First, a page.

The Terrifying Adventures of Sabrina | Review


Published on Sep 01, 2017


After the success of Archie among the living dead (always written by Roberto Aguirre-Sacasa, chief creative officer of Archie Comics and writer of comics, tv series and movie), in 2014, in the United States began a second reinterpretation horror of another famous character of Archie: Sabrina Spellman, in Italy known almost exclusively for the tv series with Melissa Joan Hart, and for the cartoon.

Sabrina, the witch who lives in the world of men, why is magic only for half (the father is a wizard, mother a human), has a long history in the world of comics: in fact, appears for the first time in a comic book of the Archie Comics back in 1962, the same time that Aguirre-Sacasa and artist Robert Hack, acclimatize The Terrifying Adventures of Sabrina.

The base is the same for all of us, good or bad, we know: Sabrina is a teenager who lives with two aunts, Hilda and Zelda, she has a crush on Harvey Kinkle, and is recommended by the cat Salem.

The context, however, is reinterpreted in a clever way in key esoteric, so much so that the writer describes the comic as a “story of training in the dark“: the witches of The Terrifying Adventures of Sabrina, in fact, are explicitly dedicated to the Devil, gather in the Sabbath, and do satanic rites. Hilda and Zelda are even cannibals, and feed on corpses.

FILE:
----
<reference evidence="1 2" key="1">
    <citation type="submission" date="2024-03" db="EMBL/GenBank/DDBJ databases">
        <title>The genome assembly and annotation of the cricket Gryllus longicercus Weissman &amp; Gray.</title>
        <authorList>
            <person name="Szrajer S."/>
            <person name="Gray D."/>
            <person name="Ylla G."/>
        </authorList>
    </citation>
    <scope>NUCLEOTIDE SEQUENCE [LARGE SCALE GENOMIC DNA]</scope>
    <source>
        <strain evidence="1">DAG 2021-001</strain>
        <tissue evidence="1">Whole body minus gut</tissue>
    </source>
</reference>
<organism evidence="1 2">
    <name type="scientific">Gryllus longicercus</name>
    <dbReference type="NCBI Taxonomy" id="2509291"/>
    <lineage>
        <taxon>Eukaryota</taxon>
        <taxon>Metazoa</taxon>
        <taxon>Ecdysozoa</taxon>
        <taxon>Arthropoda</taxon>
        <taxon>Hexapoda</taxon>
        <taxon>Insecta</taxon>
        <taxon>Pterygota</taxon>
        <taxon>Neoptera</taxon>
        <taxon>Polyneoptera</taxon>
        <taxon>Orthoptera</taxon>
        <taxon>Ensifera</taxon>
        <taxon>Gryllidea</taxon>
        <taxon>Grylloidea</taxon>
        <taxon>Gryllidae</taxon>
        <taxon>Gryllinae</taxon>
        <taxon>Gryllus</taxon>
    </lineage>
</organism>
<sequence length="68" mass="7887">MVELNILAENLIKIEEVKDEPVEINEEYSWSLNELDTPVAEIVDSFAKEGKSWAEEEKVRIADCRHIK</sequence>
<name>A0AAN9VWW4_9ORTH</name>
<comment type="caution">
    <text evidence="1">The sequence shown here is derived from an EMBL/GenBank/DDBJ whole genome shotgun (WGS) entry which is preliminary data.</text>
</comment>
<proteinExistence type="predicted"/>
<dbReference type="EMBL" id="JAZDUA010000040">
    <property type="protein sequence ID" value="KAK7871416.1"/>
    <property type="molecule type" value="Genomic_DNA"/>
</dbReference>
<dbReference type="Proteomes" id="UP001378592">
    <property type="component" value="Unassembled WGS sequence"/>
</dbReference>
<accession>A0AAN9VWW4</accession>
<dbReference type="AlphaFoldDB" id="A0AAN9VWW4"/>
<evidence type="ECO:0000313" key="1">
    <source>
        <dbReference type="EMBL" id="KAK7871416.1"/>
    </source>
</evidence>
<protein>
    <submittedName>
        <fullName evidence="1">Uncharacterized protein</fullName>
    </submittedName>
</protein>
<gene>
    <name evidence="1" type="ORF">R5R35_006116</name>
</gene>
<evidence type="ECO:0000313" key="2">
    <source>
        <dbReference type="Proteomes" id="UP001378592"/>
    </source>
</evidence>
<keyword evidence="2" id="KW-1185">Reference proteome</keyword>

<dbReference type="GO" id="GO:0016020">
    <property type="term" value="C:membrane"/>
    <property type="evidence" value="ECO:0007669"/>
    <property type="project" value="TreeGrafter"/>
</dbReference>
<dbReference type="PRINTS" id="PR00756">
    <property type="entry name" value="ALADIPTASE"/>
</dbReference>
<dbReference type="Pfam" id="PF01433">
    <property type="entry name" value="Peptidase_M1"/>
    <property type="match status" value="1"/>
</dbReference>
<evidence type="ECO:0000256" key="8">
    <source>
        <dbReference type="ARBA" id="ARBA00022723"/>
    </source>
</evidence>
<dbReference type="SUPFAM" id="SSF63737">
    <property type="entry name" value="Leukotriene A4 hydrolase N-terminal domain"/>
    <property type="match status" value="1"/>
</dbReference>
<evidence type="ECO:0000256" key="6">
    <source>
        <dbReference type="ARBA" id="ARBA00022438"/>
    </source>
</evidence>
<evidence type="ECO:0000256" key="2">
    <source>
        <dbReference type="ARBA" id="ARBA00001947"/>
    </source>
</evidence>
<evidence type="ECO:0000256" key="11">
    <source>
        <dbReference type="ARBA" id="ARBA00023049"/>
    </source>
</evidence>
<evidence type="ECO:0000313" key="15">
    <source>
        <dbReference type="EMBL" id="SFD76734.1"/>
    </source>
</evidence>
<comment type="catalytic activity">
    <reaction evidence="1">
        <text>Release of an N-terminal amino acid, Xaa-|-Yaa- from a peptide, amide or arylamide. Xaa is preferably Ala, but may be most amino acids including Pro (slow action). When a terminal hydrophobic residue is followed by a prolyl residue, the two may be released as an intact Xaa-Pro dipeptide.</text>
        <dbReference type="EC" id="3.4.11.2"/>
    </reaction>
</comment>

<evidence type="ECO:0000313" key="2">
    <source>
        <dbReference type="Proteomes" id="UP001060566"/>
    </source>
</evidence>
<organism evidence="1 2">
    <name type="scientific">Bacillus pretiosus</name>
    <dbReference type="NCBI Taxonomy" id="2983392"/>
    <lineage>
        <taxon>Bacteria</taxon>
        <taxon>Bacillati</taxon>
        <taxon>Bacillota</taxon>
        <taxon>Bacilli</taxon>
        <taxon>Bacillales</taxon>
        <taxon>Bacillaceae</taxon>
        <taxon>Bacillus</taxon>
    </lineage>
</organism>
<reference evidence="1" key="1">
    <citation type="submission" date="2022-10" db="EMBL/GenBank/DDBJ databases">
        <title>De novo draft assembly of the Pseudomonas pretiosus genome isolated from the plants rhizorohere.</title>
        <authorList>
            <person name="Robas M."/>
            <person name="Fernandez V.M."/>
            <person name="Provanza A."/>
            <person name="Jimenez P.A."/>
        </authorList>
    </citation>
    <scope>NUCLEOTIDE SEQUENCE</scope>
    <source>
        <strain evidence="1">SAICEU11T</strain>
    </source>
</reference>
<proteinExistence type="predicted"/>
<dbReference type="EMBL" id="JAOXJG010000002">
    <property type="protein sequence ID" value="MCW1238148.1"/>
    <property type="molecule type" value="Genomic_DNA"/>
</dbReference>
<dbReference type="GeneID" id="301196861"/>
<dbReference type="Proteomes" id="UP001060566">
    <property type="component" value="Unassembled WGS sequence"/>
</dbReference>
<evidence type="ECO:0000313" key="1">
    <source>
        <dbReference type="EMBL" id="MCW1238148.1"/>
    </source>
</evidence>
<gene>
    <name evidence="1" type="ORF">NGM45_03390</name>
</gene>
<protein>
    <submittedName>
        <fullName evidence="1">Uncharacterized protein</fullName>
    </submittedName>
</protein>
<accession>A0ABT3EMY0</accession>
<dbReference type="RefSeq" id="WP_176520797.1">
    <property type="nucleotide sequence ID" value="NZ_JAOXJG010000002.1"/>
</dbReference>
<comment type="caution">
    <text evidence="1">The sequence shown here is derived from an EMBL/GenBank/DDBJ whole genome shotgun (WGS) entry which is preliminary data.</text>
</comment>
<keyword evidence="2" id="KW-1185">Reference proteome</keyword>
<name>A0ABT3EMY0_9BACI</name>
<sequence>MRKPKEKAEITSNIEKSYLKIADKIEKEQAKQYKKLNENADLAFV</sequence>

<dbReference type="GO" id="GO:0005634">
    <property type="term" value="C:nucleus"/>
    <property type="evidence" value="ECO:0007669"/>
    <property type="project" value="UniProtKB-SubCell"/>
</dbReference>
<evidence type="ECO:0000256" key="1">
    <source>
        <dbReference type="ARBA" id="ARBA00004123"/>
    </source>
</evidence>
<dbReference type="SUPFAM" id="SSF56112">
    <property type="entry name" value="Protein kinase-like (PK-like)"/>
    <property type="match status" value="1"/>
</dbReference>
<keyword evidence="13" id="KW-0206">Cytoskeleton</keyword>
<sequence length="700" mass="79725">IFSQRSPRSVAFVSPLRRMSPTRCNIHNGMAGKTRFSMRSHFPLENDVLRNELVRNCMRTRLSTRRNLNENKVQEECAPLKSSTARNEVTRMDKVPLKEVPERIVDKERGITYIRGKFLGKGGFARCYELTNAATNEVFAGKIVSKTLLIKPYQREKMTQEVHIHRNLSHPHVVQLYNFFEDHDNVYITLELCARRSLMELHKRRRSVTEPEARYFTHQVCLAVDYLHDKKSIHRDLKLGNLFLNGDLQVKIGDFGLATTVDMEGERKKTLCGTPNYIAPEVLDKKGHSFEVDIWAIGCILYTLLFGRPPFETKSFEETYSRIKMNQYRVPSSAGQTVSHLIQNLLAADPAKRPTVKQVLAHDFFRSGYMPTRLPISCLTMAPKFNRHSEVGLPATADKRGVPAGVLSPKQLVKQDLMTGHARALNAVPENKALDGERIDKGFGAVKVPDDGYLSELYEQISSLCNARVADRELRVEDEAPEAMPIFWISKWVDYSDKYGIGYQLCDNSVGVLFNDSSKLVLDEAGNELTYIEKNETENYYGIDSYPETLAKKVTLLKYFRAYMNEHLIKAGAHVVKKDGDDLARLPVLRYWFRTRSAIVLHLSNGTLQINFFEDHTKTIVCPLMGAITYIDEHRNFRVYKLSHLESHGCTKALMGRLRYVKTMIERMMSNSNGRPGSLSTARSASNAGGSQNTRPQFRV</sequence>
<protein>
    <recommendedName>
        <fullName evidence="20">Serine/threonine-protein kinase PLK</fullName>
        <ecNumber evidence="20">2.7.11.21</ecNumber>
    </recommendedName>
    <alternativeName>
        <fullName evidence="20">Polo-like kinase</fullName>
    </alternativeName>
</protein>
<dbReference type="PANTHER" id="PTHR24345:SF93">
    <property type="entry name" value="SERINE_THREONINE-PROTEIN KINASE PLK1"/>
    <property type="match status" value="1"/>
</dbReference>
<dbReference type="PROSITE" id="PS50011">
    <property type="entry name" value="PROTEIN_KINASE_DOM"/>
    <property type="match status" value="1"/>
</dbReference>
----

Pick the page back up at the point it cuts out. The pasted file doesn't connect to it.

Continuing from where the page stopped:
The relationships between the classic characters, however, do not change: Hilda and Zelda's love to her granddaughter Sabrina, whom she is in love with Harvey.

Also the relationship with Salem, the warlock turned into a cat after trying to summon the Apocalypse, is the same. Definitely, however, change the type of villain and the past of the young witch, whose mother is now in a psychiatric clinic, after having married not one sorcerer, but the High Priest of the Church of the Night: Edward Theodore Spellman.

It is the ex girlfriend of Edward to be the villain of this story arc: Madam Satan, which, after being returned from the Underworld, decides to take revenge on the daughter with a diabolical plan.

To kidnap the reader, however, is not only the story itself but also on the adaptation and the type of narration (for which Aguirre-Sacasa was inspired by the Neil Gaiman's Sandman), makes The Terrifying Adventures of Sabrina for a good comic, even for those unfamiliar with the original characters.

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